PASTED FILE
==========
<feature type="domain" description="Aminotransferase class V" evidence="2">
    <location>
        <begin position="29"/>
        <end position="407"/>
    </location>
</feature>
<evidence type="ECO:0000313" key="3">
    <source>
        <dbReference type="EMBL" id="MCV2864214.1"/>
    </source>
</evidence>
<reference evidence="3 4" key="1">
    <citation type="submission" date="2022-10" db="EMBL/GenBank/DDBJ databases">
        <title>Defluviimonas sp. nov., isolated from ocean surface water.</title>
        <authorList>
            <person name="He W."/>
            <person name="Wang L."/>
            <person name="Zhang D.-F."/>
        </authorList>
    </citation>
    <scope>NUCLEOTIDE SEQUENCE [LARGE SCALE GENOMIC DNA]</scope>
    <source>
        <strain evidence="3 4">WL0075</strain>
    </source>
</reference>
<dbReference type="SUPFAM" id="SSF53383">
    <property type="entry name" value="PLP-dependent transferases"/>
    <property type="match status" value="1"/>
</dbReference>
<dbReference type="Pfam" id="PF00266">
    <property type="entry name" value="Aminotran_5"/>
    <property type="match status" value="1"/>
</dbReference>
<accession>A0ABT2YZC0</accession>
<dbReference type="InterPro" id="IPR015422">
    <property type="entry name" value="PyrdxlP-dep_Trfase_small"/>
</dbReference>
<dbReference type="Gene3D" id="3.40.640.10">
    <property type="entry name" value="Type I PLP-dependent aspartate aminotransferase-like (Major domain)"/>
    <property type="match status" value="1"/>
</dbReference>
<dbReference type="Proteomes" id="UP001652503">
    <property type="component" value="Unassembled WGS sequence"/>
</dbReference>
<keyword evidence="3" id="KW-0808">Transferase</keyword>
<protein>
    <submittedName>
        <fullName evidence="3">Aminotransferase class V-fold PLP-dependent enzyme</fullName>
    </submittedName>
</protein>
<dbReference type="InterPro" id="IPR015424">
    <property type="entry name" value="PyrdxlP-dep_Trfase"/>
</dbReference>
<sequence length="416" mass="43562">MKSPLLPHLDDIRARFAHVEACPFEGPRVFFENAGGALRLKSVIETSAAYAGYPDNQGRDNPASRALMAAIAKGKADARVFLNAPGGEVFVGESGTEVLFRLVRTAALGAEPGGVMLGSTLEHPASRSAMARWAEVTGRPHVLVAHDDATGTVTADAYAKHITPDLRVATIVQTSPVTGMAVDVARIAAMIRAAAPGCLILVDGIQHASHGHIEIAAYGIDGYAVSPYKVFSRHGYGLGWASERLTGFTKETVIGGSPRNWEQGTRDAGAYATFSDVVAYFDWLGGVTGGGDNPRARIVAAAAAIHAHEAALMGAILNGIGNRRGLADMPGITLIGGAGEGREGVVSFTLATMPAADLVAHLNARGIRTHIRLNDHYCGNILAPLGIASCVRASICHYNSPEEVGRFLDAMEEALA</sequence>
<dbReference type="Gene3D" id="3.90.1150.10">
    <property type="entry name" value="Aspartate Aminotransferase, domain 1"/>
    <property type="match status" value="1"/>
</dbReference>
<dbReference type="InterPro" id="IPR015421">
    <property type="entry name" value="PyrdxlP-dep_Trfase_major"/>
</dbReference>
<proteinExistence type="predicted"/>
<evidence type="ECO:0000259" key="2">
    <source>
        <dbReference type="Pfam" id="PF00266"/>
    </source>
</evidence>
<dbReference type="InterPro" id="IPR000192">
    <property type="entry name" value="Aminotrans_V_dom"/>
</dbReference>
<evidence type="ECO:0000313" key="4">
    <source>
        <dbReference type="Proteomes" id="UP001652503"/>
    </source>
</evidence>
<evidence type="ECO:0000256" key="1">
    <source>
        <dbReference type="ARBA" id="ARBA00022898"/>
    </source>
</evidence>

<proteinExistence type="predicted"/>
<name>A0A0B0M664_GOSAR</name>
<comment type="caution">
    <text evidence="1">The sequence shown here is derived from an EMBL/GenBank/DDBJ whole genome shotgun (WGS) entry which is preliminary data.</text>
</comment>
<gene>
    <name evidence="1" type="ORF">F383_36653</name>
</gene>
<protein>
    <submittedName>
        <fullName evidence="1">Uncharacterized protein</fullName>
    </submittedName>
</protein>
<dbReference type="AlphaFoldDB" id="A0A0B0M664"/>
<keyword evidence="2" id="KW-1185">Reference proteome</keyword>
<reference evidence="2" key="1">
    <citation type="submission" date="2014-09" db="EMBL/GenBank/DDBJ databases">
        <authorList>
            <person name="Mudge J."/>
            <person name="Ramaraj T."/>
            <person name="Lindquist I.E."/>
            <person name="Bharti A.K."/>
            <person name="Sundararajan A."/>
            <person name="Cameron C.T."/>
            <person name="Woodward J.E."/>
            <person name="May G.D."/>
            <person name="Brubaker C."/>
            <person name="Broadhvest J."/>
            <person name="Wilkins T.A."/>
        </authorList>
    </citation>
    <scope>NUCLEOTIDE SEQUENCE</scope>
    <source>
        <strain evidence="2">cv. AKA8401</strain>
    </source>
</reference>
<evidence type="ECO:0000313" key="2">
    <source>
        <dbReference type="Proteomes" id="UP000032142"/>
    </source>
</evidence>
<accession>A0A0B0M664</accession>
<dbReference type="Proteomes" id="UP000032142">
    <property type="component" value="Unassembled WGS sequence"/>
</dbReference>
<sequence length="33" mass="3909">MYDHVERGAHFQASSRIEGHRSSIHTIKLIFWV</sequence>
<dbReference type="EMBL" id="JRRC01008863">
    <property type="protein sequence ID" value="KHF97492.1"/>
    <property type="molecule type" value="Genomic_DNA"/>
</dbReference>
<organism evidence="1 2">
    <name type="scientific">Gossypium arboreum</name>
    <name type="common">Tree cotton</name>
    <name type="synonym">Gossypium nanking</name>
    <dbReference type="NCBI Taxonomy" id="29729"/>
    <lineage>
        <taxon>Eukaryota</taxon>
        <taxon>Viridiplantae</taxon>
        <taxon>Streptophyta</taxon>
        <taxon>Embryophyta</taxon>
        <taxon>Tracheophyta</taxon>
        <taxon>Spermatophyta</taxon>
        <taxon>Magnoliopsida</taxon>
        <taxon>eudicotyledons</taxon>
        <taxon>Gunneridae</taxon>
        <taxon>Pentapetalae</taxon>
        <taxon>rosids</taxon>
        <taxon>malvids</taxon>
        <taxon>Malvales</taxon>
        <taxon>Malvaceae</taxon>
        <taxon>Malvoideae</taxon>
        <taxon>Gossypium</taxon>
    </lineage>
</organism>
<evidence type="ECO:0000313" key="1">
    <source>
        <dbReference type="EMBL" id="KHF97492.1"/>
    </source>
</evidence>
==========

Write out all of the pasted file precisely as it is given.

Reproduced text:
<feature type="domain" description="Aminotransferase class V" evidence="2">
    <location>
        <begin position="29"/>
        <end position="407"/>
    </location>
</feature>
<evidence type="ECO:0000313" key="3">
    <source>
        <dbReference type="EMBL" id="MCV2864214.1"/>
    </source>
</evidence>
<reference evidence="3 4" key="1">
    <citation type="submission" date="2022-10" db="EMBL/GenBank/DDBJ databases">
        <title>Defluviimonas sp. nov., isolated from ocean surface water.</title>
        <authorList>
            <person name="He W."/>
            <person name="Wang L."/>
            <person name="Zhang D.-F."/>
        </authorList>
    </citation>
    <scope>NUCLEOTIDE SEQUENCE [LARGE SCALE GENOMIC DNA]</scope>
    <source>
        <strain evidence="3 4">WL0075</strain>
    </source>
</reference>
<dbReference type="SUPFAM" id="SSF53383">
    <property type="entry name" value="PLP-dependent transferases"/>
    <property type="match status" value="1"/>
</dbReference>
<dbReference type="Pfam" id="PF00266">
    <property type="entry name" value="Aminotran_5"/>
    <property type="match status" value="1"/>
</dbReference>
<accession>A0ABT2YZC0</accession>
<dbReference type="InterPro" id="IPR015422">
    <property type="entry name" value="PyrdxlP-dep_Trfase_small"/>
</dbReference>
<dbReference type="Gene3D" id="3.40.640.10">
    <property type="entry name" value="Type I PLP-dependent aspartate aminotransferase-like (Major domain)"/>
    <property type="match status" value="1"/>
</dbReference>
<dbReference type="Proteomes" id="UP001652503">
    <property type="component" value="Unassembled WGS sequence"/>
</dbReference>
<keyword evidence="3" id="KW-0808">Transferase</keyword>
<protein>
    <submittedName>
        <fullName evidence="3">Aminotransferase class V-fold PLP-dependent enzyme</fullName>
    </submittedName>
</protein>
<dbReference type="InterPro" id="IPR015424">
    <property type="entry name" value="PyrdxlP-dep_Trfase"/>
</dbReference>
<sequence length="416" mass="43562">MKSPLLPHLDDIRARFAHVEACPFEGPRVFFENAGGALRLKSVIETSAAYAGYPDNQGRDNPASRALMAAIAKGKADARVFLNAPGGEVFVGESGTEVLFRLVRTAALGAEPGGVMLGSTLEHPASRSAMARWAEVTGRPHVLVAHDDATGTVTADAYAKHITPDLRVATIVQTSPVTGMAVDVARIAAMIRAAAPGCLILVDGIQHASHGHIEIAAYGIDGYAVSPYKVFSRHGYGLGWASERLTGFTKETVIGGSPRNWEQGTRDAGAYATFSDVVAYFDWLGGVTGGGDNPRARIVAAAAAIHAHEAALMGAILNGIGNRRGLADMPGITLIGGAGEGREGVVSFTLATMPAADLVAHLNARGIRTHIRLNDHYCGNILAPLGIASCVRASICHYNSPEEVGRFLDAMEEALA</sequence>
<dbReference type="Gene3D" id="3.90.1150.10">
    <property type="entry name" value="Aspartate Aminotransferase, domain 1"/>
    <property type="match status" value="1"/>
</dbReference>
<dbReference type="InterPro" id="IPR015421">
    <property type="entry name" value="PyrdxlP-dep_Trfase_major"/>
</dbReference>
<proteinExistence type="predicted"/>
<evidence type="ECO:0000259" key="2">
    <source>
        <dbReference type="Pfam" id="PF00266"/>
    </source>
</evidence>
<dbReference type="InterPro" id="IPR000192">
    <property type="entry name" value="Aminotrans_V_dom"/>
</dbReference>
<evidence type="ECO:0000313" key="4">
    <source>
        <dbReference type="Proteomes" id="UP001652503"/>
    </source>
</evidence>
<evidence type="ECO:0000256" key="1">
    <source>
        <dbReference type="ARBA" id="ARBA00022898"/>
    </source>
</evidence>

<proteinExistence type="predicted"/>
<name>A0A0B0M664_GOSAR</name>
<comment type="caution">
    <text evidence="1">The sequence shown here is derived from an EMBL/GenBank/DDBJ whole genome shotgun (WGS) entry which is preliminary data.</text>
</comment>
<gene>
    <name evidence="1" type="ORF">F383_36653</name>
</gene>
<protein>
    <submittedName>
        <fullName evidence="1">Uncharacterized protein</fullName>
    </submittedName>
</protein>
<dbReference type="AlphaFoldDB" id="A0A0B0M664"/>
<keyword evidence="2" id="KW-1185">Reference proteome</keyword>
<reference evidence="2" key="1">
    <citation type="submission" date="2014-09" db="EMBL/GenBank/DDBJ databases">
        <authorList>
            <person name="Mudge J."/>
            <person name="Ramaraj T."/>
            <person name="Lindquist I.E."/>
            <person name="Bharti A.K."/>
            <person name="Sundararajan A."/>
            <person name="Cameron C.T."/>
            <person name="Woodward J.E."/>
            <person name="May G.D."/>
            <person name="Brubaker C."/>
            <person name="Broadhvest J."/>
            <person name="Wilkins T.A."/>
        </authorList>
    </citation>
    <scope>NUCLEOTIDE SEQUENCE</scope>
    <source>
        <strain evidence="2">cv. AKA8401</strain>
    </source>
</reference>
<evidence type="ECO:0000313" key="2">
    <source>
        <dbReference type="Proteomes" id="UP000032142"/>
    </source>
</evidence>
<accession>A0A0B0M664</accession>
<dbReference type="Proteomes" id="UP000032142">
    <property type="component" value="Unassembled WGS sequence"/>
</dbReference>
<sequence length="33" mass="3909">MYDHVERGAHFQASSRIEGHRSSIHTIKLIFWV</sequence>
<dbReference type="EMBL" id="JRRC01008863">
    <property type="protein sequence ID" value="KHF97492.1"/>
    <property type="molecule type" value="Genomic_DNA"/>
</dbReference>
<organism evidence="1 2">
    <name type="scientific">Gossypium arboreum</name>
    <name type="common">Tree cotton</name>
    <name type="synonym">Gossypium nanking</name>
    <dbReference type="NCBI Taxonomy" id="29729"/>
    <lineage>
        <taxon>Eukaryota</taxon>
        <taxon>Viridiplantae</taxon>
        <taxon>Streptophyta</taxon>
        <taxon>Embryophyta</taxon>
        <taxon>Tracheophyta</taxon>
        <taxon>Spermatophyta</taxon>
        <taxon>Magnoliopsida</taxon>
        <taxon>eudicotyledons</taxon>
        <taxon>Gunneridae</taxon>
        <taxon>Pentapetalae</taxon>
        <taxon>rosids</taxon>
        <taxon>malvids</taxon>
        <taxon>Malvales</taxon>
        <taxon>Malvaceae</taxon>
        <taxon>Malvoideae</taxon>
        <taxon>Gossypium</taxon>
    </lineage>
</organism>
<evidence type="ECO:0000313" key="1">
    <source>
        <dbReference type="EMBL" id="KHF97492.1"/>
    </source>
</evidence>